Parlour Cafe58 West Port,
£ – inexpensive
££ – mid-price
£££ – expensive
££££ – very expensive
Review published on 10/04/2006 © Sunday Herald
Traditional cafés have all but disappeared these days, to be replaced by establishments with all manner of airs and graces. Where once you got a no-nonsense bacon roll, now you get a pancetta, lolla rossa and mozzarella sun-dried tomato wrap or a Cajun-spiced stir-fried chicken ciabatta.
Superficially, the Parlour Café in Dundee looks like it could be one more in this mould, so it proved a pleasant surprise, because the food turned out to be even nicer than the menu would lead you to think.
Take, for example, the carrot and coriander soup the soup cliché of the 21st century. How many mediocre C&C soups have you tasted, all orange sludge and khaki fleck, about as scintillating as the supermarket carton stuff?
However, the Parlours version jogged the memory as to how good C&C soup can be when an intensely carrotty bulk is enlivened with the tang of vibrantly fresh herb. The same miracle had been performed with the sweet potato and thyme soup. The vegetables tasted almost as if they had been pre-roasted to concentrate their flavour, while the thyme had the aroma of the fresh variety.
Nevertheless, these soups were let down by their sidekicks Europap bread rolls with wrapped butter portions so I had my doubts about the home-made flat breads. But I had to eat my words; crisp, blistered circles of patently hand-made deliciousness arrived, all warm and ready to be dunked in lemony hummus and basil oil, with fleshy, roasted peppers and toasted pine nuts to nibble.
By this point, our taste buds had woken up to the fact the cooking level was higher here than the surroundings might lead one to imagine. (Not that the Parlour is grotty, quite the contrary; it is rather stylish in a slightly cramped way, with its emulsioned, breezeblock walls, concrete floor and design-conscious curved wood chairs.) Even so, we clucked approvingly over the reality of the black-eyed bean burger which sounded worryingly like a stodgy Eighties veggie job, but which was a nicely textured combination of ably seasoned ground nuts and black-eyed beans with their faintly smoky, savoury character, served with a fondant red onion marmalade and a rather zingy mayonnaise dotted with finely chopped capers.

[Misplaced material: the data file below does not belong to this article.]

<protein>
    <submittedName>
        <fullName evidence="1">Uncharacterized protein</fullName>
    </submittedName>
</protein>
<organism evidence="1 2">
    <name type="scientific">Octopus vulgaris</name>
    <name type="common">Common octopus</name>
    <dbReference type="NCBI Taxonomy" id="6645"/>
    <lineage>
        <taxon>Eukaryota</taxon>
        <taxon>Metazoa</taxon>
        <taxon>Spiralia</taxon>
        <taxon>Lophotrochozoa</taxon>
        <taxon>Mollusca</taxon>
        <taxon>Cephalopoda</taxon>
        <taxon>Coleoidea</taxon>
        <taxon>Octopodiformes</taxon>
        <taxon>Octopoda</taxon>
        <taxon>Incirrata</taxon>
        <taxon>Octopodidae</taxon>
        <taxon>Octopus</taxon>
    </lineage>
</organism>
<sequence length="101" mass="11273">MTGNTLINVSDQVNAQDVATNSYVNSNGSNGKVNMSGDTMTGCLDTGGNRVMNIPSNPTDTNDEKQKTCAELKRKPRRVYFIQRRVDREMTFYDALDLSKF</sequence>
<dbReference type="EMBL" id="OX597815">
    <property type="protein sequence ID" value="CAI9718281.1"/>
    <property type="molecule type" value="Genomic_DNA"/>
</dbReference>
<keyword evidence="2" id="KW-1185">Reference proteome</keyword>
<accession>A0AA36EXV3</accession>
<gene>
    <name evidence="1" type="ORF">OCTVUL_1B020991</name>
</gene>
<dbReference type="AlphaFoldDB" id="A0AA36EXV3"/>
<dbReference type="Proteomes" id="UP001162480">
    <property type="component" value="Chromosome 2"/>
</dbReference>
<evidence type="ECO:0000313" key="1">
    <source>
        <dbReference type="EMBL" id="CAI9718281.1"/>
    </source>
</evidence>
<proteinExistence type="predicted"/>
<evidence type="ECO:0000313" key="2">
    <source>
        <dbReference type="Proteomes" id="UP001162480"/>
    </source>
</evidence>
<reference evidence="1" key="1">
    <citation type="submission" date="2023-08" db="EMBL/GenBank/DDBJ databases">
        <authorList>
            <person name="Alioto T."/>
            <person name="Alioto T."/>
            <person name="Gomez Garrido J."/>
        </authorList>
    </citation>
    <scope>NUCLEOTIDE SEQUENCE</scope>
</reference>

In a passing moment of enthusiasm for healthy eating, brought on by a morning of blue skies, I had rashly ordered the superfoods salad, a decision I then wondered if I might regret. When we heard it would take 15 minutes to prepare, we were puzzled, assuming wrongly it would come out the refrigerator.
But then along came quite the most interesting salad Ive eaten in a long time. What didnt this salad have in it? Freshly blanched broccoli, green beans and sugar-snap peas had been mixed with fluffy quinoa, otherwise known as the super-grain of the Andes because it is a rich source of B vitamins and protein. Then there were raw vegetables like cucumber and beansprouts, crunchy toasted pumpkin seeds, crumbled feta and chopped fresh mint. The whole thing was dressed with lemon and possibly olive oil, the heat of the vegetables causing the feta to melt just a little and blend in with the now mint-scented dressing. It was delightful.
You can take the health bit only so far and Ill admit I had been eyeing up the Desperate Dan-sized chocolate biscuits sandwiched with white, minty filling and topped with a thick layer of dark chocolate, like a very superior version of mint YoYos a biscuit for which I have always had a fatal weakness. Raisin and bran muffins, meanwhile, had an addictively springy texture and were studded with plump dried fruits, so not a penance to eat.
At the peak of a Friday lunchtime, the service was sluggish but the food was so fresh, and the serving staff so sweet and good natured, that we didnt mind.